What is gypsum and why is it forecast for 9.9% CAGR growth?
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The benefits of gypsum as a plaster were discovered a long time ago by the ancient Greeks and Romans.
Yet its extensive usefulness in the field of agriculture wasn’t discovered until the 18th century, when both Germany and France realised gypsum had some major crop-boosting attributes.
Interestingly, in France this discovery came about because men who were working with alabaster/ plaster of paris (made with gypsum) had noticed the grass was growing better in the spots where they shook off the dust from their work clothes.
Gypsum is considered a moderately soluble source of the essential plant nutrients, calcium and sulfur, and is known to improve overall plant growth.
According to The Future of Gypsum: Market Forecasts to 2026, the global gypsum market was valued at US$1.49 billion in 2016, equivalent to 252 million tonnes. According to Smithers Apex, the gypsum market is forecast to grow at a CAGR of 9.9% to reach nearly US$2.4 billion by 2018 and $3.8 billion by 2026.
One Australian company – American Pacific Borate and Lithium (ASX:ABR) – that we will look at in depth shortly is looking to capitalise on the growth of this market.
However, the size of the market share ABR can secure remains to be seen at this stage, so if considering this stock for your portfolio do your own research and seek professional financial advice.
Agricultural sustainability, fertilisers & gypsum
Fertiliser demand saw a 2.4% increase in 2016/17. This isn’t a huge surprise when you take into account the major global issue of soil erosion, which has a significant effect on the land’s ability to support the growth of crops.
In 2013, the UN wrote the following regarding the status of global soil resources: ‘...the majority of the world’s soil resources are in only fair, poor or very poor condition’. Soil erosion is a problem that is largely considered to be the result of human practices, such as deforestation, overgrazing, tillage and other unsuitable agricultural practices.
The below table shows the top most fertiliser-dependent countries in the world, and their use as of 2013:
Due to a range of environmental factors, in many areas plants are becoming more deficient in the vital nutrient sulfur; that’s where gypsum’s abundance of sulfur comes in very handy for crop growers as an additive to the soil.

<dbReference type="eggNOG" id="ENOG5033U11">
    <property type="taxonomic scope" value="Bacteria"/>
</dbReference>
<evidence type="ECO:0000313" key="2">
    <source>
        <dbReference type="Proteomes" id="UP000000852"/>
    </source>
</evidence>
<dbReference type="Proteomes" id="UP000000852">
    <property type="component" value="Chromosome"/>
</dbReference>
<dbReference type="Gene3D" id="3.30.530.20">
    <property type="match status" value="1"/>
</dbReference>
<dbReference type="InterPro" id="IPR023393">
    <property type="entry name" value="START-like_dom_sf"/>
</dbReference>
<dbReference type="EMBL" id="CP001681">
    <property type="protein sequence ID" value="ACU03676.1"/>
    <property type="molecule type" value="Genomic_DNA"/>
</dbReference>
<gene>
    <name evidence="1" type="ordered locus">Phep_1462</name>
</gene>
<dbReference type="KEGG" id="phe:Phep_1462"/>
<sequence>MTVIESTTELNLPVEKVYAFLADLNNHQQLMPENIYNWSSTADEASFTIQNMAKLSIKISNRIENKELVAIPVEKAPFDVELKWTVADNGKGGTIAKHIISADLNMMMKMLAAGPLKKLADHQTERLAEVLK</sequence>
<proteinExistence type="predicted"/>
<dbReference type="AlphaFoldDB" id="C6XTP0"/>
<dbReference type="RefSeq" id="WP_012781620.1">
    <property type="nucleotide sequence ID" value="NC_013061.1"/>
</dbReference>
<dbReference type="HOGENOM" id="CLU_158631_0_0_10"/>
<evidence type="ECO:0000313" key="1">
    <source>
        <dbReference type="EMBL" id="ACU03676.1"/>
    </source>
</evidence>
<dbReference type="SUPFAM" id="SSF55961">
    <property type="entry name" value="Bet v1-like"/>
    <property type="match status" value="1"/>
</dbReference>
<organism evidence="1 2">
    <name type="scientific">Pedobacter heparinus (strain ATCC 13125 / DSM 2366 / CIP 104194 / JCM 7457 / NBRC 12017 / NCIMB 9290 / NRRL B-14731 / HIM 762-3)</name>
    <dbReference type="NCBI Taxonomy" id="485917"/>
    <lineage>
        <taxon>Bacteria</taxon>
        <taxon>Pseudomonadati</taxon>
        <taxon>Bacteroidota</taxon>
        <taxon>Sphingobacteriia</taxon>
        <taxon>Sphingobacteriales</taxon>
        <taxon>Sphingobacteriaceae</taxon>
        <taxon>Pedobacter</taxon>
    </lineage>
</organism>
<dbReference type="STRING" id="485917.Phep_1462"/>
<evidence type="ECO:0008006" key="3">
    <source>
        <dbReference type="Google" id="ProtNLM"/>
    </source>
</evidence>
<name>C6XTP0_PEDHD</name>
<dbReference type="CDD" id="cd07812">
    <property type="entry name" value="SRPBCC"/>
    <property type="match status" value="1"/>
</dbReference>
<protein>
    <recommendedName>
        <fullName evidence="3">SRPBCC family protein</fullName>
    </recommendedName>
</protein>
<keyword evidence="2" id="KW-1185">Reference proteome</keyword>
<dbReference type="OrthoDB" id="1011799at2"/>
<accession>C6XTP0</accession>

Calcium is required for most nutrients to be absorbed by plants roots, and is therefore also vital for plant growth. So, add in the fact that gypsum is a source of calcium too, and you can see why it is heralded as an ideal fertiliser, and why it has been widely used for hundreds of years.
Beyond those two vital elements, gypsum also improves water infiltration of crops which is extremely useful for the costly global phenomenon of drought — a long-standing threat with potentially disastrous consequences for farmers (and all of us who depend on them as a source of food!) in Australia and beyond.
As an agricultural product, gypsum is generally applied to soils in areas where sodium levels are high, as it has the ability to neutralise the effect of sodium on crops. As a convenient source of sulfur and calcium, and with the ability to improve water infiltration, the positives are clearly stacked as far as gypsum’s applications as a fertiliser.
ASX small cap a potential player in the gypsum market
American Pacific Borate and Lithium (ASX:ABR) is in the process of commercialising its 100% owned Fort Cady Borate Project in Southern California — a multi-asset project from which ABR is hoping to produce boric acid, Sulphate of Potash (SOP), lithium and gypsum.
ABR has stated that its scoping study is targeting steady state production of 246,000 tonnes per annum of boric acid and 54,000 tonnes per annum of SOP, a premium type of soil fertiliser which ABR wants to leverage to its advantage by producing hydrochloric acid for use in its intended boric acid solution mine.
As part of ABR’s multi-faceted plants, it is exploring options to sell by-product gypsum into the large Californian agricultural market.
The US gypsum soil amendment market has been estimated at US$30—US$40 million per annum by the company’s US-based fertiliser consultants, Context Inc. As well as bringing in cass, the sale of gypsum will also result in minimal waste products from ABR’s proposed operations.
Beyond its common use in agriculture, gypsum is also widely used in the construction of walls and ceilings in the construction industry — and boron-based gypsum, such as what ABR hopes to produce, actually improves product performance, user convenience and process efficiency.
ABR has undertaken recent discussions with local gypsum suppliers that suggest the company should be able to sell gypsum into the Californian market, and that there would be considerable demand for its enriched boron-gypsum product.
Context Inc.’s recent studies into US micronutrient markets for boron and SOP found that boron is the second most used micronutrient by value, and that its value is expected to grow by a strong 9 per cent CAGR through to 2022.
These findings reinforce ABR’s North American specialty fertiliser target market and supports the theory that a boron fertiliser and boron-enriched gypsum will attract high demand in both California and wider US domestic markets.
For now, ABR’s onsite testworks and bulk sampling program is ongoing and designed to: test the scoping study flowsheet; obtain bulk samples for equipment sizing; progress detailed engineering in preparation for the start of construction, and obtain product samples to provide to potential customers and partners.
ABR has stated that a definitive feasibility study is on track for completion in the second half of the calendar year.
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